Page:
Historic Harrogate district sites offer free access for Heritage Open Days
Last updated Sep 1, 2023
Photo of the neolithic Thornborough Henges.
Thornborough Henges, north of Ripon, will be accessible. Photo: English Heritage.

More than 5,000 historic buildings and cultural sites across the country will be thrown open to the public in the week ahead as part of England’s largest festival of history and culture. 

Heritage Open Days, from September 8 to 17, will see dozens of venues in our district take part, offering free admittance to anyone curious about their heritage, community and history. 

In Harrogate, the opportunities include a trip up the observation tower on Harlow Hill, a tour of the town’s brown heritage plaques, guided walks around Grove Road cemetery and the 1,000 Commonwealth War Graves at Stonefall Cemetery, as well as heritage tours of Pannal, Ripley, the Valley Gardens and the Duchy Estate. 

In Ripon, the events include separate tours of the city’s canalrailway and industrial heritage, as well as a look behind the scenes at the late-Elizabethan Fountains Hall. 

A little further north, there will be a tour of the neolithic Thornborough Henges, and in Nidderdale, How Stean Gorge, Nidderdale Museum and Pateley Playhouse will also be taking part. 

Details of all these and many other events, including booking information, can be found through the searchable database on the Heritage Open Days website.

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The festival, which runs from Friday, September 8 to Sunday, September 17, is organised by the National Trust, supported by players of People’s Postcode Lottery and run by thousands of local organisations and volunteers. This year’s theme is Creativity Unwrapped.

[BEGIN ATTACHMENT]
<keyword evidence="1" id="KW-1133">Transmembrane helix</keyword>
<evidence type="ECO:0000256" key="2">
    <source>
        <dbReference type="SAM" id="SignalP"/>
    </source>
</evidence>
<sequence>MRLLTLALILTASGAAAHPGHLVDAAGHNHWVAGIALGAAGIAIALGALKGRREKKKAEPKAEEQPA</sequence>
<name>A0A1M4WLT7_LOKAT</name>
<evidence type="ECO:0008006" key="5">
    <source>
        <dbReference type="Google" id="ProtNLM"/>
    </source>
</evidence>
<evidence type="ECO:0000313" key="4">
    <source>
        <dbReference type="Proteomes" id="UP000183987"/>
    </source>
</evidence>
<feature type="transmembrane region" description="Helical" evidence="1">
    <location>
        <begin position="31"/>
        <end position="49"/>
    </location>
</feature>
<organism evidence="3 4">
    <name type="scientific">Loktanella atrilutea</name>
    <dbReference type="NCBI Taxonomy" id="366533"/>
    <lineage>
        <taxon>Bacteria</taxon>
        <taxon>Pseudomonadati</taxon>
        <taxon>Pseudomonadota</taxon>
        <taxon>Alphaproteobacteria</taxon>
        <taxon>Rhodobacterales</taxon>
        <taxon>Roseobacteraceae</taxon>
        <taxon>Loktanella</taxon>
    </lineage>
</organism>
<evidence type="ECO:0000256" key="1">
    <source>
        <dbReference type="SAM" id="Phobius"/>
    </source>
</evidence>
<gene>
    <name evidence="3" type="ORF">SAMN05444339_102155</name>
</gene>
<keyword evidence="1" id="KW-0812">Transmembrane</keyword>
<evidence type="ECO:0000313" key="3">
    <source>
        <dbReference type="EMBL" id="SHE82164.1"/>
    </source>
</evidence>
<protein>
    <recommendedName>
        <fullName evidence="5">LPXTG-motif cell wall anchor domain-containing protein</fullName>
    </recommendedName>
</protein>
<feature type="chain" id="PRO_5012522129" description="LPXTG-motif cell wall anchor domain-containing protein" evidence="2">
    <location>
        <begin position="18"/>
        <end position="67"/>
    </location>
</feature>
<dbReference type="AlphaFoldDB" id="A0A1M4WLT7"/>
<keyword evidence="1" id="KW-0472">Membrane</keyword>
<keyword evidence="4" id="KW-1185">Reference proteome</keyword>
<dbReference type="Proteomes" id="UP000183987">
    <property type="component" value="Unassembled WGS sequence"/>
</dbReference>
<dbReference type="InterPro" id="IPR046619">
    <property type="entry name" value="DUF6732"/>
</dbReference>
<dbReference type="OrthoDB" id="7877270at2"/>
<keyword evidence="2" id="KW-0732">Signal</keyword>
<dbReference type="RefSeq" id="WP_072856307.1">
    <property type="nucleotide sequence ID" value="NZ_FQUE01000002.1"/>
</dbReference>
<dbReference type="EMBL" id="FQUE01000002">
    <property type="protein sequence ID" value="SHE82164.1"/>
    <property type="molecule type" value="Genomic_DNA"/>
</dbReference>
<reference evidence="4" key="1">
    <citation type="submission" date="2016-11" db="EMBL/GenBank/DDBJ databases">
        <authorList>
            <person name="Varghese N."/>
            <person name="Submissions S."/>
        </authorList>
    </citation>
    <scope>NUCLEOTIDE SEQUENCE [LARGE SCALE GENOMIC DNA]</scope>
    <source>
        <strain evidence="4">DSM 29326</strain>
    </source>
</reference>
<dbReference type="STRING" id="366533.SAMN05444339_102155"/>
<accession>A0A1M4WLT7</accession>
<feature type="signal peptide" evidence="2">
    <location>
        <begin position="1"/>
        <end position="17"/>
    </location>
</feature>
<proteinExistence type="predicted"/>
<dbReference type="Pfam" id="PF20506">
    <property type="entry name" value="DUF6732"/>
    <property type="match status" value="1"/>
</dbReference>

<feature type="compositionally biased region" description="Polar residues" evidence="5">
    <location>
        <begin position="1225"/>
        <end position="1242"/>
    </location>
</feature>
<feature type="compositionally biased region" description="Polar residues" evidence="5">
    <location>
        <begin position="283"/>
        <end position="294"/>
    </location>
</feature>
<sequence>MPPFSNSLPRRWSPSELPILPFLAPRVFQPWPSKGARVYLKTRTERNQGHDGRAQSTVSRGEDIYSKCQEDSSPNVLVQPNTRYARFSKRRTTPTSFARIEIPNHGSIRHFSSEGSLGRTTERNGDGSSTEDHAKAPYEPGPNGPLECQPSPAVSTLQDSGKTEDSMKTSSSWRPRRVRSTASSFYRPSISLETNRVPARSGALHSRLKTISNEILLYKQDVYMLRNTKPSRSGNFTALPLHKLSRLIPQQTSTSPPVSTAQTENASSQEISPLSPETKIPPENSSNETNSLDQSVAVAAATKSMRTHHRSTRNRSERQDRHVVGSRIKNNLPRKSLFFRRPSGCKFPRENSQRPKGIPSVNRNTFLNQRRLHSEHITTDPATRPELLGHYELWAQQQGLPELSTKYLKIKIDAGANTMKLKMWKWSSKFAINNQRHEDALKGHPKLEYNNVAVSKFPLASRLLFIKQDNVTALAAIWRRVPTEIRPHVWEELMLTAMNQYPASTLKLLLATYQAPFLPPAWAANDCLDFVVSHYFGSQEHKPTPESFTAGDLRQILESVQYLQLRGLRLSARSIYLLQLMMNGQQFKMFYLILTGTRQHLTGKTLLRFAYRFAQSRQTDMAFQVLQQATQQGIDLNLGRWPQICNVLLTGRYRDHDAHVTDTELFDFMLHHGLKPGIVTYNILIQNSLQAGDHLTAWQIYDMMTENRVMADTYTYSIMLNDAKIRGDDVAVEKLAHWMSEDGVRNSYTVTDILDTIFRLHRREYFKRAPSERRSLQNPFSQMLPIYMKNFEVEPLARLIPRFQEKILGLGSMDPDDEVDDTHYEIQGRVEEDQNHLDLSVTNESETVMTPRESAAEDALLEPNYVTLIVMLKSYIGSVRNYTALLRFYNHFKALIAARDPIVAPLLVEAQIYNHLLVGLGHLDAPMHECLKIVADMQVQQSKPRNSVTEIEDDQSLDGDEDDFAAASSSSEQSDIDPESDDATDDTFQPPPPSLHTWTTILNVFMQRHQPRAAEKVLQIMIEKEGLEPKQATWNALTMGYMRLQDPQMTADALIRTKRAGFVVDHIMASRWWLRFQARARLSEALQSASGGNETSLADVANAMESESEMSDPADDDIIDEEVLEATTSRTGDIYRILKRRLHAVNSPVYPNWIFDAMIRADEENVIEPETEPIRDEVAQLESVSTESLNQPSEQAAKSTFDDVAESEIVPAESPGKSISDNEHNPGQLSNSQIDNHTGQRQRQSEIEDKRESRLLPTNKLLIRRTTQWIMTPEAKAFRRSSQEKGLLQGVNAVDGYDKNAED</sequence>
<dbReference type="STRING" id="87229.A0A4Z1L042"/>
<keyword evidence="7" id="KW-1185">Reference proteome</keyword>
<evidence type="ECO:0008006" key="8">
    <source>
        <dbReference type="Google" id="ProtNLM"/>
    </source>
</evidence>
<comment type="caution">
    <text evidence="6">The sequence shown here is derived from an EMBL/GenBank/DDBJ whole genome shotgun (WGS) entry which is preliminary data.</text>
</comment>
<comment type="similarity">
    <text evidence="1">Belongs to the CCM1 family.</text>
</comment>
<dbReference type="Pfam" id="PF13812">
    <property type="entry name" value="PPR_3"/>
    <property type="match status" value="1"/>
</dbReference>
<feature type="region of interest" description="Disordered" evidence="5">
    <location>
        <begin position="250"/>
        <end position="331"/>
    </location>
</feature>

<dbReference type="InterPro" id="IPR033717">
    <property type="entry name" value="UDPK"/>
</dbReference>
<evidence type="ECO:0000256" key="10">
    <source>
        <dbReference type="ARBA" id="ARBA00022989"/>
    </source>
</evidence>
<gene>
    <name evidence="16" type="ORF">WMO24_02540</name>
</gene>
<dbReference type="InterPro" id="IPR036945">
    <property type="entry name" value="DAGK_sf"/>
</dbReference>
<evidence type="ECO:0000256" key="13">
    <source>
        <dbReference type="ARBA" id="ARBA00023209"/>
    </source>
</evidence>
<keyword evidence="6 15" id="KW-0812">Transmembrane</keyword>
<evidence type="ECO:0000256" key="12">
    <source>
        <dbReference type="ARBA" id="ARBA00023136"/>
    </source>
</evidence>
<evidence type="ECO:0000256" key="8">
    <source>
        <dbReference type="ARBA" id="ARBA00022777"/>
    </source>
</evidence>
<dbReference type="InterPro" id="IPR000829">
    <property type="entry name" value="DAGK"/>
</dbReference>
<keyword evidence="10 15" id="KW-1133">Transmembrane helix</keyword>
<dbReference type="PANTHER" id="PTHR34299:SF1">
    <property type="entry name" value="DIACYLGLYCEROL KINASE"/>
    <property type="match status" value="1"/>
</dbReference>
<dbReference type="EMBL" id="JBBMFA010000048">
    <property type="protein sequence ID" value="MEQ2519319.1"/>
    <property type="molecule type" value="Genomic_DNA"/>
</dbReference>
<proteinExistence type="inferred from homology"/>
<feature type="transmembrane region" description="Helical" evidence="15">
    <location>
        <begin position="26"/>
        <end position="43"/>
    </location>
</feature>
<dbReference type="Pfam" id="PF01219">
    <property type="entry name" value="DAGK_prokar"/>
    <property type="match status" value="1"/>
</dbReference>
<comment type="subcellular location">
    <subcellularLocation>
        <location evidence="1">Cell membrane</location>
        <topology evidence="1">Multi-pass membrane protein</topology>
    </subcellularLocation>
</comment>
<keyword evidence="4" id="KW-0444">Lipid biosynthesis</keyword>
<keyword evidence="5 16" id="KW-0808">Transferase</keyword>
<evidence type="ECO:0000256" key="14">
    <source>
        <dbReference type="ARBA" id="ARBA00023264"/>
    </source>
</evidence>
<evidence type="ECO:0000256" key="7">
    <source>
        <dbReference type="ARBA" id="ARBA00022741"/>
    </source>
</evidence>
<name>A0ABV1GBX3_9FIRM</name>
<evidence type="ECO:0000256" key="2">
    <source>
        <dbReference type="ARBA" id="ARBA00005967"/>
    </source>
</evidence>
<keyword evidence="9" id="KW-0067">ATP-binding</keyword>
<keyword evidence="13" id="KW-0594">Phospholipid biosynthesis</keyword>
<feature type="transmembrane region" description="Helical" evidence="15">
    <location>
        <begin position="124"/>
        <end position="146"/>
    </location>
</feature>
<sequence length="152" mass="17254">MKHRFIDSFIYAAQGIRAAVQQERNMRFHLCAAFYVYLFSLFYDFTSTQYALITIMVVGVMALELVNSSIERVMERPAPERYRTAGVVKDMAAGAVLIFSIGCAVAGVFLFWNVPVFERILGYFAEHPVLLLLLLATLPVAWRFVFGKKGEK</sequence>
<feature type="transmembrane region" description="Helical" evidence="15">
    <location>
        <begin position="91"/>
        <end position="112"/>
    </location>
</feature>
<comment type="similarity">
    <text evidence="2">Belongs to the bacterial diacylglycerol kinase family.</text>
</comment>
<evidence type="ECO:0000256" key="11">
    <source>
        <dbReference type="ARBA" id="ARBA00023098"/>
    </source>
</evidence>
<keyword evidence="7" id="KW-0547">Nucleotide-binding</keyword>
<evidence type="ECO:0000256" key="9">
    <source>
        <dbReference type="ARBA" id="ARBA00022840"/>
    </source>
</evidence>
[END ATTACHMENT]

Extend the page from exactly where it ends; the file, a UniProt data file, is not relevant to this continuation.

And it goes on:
Liam Montgomery, Heritage Open Days’ marketing and projects manager, said:  

“Whether it’s art, music, writing, or another outlet, creativity moves us and shapes our history and culture. This year, organisers have once again come up trumps and created a stellar programme of events which put the spotlight on the people and places who give England’s heritage the X-factor and inspire festival-goers to engage with thousands of years of creativity.”

Churches taking part

Run in conjunction with the Heritage Open Days, Yorkshire Churches Day (YCD) will see hundreds of churches across North Yorkshire welcome visitors on Saturday, September 16. 

Organised by the Yorkshire Historic Churches Trust (YHCT), YCD is a day where the public is encouraged to visit their local place of worship even if they have never set foot inside a church before.  

Among those opening their doors will be St Wilfrid’s, the only Grade I listed building in Harrogate, St Mary Magdalen’s Leper Chapel in Ripon, and St Andrew’s church at Aldborough, a Grade I listed church founded in the 14th century and built on the site of the Roman forum of Isurium. 

Photo of St Andrew's church at Aldborough, a Grade I listed church founded in the 14th century and built on the site of the Roman forum of Isurium.

The Grade I listed St Andrew’s church at Aldborough was built on the site of the Roman forum of Isurium.

Welcoming the initiative, Stephen Cottrell, the Archbishop of York and president of the YHCT, said: 

“Yorkshire Churches Day is a wonderful opportunity to celebrate our county’s churches. At the heart of nearly every one of our communities is a church. They are there to serve and welcome everyone. However you choose to engage with these wonderful buildings, remember, they are not merely places of heritage and history, but vibrant centres of worship and community serving Yorkshire today.” 

Established in 1994, Heritage Open Days is England’s contribution to the European Heritage Days, an initiative launched in 1991 by the Council of Europe and the European Commission to foster public appreciation of Europe’s cultural assets and raise awareness of the need for their care and protection. They are now held annually in September in 50 signatory states to the European Cultural Convention. 

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